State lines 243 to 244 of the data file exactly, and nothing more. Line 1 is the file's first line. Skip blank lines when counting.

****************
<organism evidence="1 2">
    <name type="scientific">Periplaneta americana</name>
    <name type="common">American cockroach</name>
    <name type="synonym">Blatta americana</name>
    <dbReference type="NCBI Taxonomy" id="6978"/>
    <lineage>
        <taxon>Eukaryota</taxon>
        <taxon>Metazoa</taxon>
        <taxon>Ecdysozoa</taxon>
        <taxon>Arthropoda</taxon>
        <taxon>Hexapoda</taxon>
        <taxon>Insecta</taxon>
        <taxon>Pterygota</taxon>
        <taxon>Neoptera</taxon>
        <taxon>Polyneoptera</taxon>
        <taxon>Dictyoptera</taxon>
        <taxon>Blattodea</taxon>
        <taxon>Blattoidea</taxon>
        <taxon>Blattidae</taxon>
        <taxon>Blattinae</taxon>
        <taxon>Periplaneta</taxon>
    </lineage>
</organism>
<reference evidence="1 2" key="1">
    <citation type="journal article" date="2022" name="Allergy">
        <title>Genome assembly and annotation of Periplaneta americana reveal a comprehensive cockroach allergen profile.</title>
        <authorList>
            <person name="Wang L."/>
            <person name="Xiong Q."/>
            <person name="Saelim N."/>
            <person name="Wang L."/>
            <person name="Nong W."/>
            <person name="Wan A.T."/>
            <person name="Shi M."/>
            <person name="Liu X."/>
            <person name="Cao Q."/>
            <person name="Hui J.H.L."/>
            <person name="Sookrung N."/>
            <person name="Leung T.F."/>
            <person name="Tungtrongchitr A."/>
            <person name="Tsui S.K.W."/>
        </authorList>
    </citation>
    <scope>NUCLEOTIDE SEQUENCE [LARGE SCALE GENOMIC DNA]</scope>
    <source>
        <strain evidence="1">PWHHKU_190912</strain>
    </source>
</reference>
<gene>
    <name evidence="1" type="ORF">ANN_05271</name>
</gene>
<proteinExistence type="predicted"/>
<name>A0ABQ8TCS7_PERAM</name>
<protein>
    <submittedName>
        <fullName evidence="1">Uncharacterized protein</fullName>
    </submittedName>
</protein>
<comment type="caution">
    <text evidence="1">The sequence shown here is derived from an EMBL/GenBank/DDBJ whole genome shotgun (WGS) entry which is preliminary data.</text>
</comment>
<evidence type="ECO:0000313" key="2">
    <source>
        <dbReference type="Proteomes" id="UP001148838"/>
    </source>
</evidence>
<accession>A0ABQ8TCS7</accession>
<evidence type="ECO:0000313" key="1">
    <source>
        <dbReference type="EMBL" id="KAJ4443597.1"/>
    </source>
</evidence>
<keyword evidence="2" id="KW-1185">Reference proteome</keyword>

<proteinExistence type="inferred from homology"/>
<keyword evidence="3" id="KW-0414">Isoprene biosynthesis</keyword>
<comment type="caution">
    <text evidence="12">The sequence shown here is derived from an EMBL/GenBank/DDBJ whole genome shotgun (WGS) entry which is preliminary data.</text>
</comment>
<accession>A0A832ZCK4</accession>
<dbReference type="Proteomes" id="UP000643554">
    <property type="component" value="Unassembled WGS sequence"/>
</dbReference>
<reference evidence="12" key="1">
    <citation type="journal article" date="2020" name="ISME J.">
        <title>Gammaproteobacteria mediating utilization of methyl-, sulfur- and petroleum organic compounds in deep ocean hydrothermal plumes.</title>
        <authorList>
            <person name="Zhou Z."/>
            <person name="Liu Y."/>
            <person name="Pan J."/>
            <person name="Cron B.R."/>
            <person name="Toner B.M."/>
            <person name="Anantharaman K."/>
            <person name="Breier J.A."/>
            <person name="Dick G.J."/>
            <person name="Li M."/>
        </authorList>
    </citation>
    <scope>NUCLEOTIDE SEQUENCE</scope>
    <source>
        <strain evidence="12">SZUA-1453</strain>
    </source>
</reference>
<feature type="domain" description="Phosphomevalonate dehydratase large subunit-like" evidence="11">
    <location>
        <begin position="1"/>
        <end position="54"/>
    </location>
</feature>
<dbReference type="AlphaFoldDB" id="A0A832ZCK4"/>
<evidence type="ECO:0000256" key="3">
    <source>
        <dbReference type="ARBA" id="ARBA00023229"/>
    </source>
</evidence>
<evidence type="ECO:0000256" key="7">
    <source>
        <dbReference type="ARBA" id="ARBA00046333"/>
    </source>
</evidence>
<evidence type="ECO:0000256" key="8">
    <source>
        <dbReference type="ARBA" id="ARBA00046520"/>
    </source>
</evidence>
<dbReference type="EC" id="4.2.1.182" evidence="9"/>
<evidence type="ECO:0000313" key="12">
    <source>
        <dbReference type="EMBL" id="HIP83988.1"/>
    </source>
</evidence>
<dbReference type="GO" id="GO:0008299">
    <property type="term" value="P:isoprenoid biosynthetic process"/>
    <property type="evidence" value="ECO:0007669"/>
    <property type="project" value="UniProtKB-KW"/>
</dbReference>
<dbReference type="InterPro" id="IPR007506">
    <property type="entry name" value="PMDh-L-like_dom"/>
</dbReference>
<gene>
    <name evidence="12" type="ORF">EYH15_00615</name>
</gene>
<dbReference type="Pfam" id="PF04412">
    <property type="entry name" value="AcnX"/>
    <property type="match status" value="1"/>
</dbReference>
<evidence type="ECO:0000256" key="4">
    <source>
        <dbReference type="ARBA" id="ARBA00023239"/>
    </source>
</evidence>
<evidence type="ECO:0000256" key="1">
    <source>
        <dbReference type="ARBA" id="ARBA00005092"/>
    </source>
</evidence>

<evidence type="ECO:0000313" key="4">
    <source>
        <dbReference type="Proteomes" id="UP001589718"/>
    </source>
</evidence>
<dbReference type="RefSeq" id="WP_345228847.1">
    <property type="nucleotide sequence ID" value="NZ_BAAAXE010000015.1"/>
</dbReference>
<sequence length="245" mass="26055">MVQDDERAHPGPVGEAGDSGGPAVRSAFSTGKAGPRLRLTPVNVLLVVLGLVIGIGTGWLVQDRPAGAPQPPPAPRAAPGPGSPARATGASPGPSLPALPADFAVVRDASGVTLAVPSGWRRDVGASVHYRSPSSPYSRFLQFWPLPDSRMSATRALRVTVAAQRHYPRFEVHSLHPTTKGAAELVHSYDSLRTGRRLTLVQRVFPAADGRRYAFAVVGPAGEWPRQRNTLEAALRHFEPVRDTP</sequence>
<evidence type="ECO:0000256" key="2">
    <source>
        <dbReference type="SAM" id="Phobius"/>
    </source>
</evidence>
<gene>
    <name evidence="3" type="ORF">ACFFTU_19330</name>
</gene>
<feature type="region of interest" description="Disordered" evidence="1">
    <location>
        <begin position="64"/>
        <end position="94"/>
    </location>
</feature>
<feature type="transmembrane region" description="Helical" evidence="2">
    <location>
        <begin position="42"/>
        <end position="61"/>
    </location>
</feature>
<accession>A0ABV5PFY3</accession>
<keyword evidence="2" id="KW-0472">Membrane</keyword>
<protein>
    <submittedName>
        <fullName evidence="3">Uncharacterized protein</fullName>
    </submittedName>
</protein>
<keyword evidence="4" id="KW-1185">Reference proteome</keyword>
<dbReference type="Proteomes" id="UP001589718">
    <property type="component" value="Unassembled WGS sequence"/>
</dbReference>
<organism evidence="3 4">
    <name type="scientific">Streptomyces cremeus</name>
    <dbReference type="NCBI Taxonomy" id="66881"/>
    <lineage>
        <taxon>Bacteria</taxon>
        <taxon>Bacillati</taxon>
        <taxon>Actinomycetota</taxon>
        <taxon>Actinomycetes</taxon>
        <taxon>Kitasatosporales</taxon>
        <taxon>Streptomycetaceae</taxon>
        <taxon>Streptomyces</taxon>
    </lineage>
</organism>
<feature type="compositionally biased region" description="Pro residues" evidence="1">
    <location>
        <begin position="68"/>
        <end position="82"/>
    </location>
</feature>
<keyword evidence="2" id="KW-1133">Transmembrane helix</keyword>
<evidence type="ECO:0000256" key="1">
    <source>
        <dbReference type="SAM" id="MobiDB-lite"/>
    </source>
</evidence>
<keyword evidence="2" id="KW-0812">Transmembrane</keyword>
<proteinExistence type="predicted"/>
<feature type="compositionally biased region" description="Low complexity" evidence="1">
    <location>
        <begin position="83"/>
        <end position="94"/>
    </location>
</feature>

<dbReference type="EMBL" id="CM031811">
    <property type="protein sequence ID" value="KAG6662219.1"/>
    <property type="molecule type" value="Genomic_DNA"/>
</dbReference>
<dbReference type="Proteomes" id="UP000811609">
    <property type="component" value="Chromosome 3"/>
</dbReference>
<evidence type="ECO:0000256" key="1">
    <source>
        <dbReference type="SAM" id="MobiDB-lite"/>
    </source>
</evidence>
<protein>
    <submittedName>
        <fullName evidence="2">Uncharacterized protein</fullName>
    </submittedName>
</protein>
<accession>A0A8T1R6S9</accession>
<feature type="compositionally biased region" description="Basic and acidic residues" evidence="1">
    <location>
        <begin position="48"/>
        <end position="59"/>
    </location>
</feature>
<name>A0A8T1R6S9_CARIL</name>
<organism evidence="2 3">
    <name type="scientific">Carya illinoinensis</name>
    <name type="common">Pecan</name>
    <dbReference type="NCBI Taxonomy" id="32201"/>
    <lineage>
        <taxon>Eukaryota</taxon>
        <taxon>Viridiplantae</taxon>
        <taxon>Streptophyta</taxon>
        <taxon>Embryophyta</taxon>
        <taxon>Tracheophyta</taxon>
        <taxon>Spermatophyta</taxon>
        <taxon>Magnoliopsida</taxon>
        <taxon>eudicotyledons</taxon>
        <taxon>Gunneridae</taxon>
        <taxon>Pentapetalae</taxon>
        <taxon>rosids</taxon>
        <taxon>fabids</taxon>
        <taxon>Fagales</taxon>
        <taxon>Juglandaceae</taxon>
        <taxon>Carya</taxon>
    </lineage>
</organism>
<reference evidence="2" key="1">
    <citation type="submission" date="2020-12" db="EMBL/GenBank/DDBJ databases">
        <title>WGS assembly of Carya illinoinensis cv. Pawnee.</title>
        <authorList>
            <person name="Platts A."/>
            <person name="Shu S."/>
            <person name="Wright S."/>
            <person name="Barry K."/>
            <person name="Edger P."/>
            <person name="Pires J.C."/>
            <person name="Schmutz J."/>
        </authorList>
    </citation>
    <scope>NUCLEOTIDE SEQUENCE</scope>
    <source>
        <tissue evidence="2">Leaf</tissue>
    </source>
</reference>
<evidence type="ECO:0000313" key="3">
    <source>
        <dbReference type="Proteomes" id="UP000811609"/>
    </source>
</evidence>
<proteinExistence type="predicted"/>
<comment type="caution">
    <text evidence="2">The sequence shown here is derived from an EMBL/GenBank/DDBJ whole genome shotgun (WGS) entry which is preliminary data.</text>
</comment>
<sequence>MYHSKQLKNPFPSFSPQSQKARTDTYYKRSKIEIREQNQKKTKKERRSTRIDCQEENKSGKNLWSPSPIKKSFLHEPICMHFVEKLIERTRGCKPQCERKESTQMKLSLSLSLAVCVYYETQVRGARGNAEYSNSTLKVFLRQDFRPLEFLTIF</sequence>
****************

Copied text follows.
        <fullName evidence="2">Uncharacterized protein</fullName>
    </submittedName>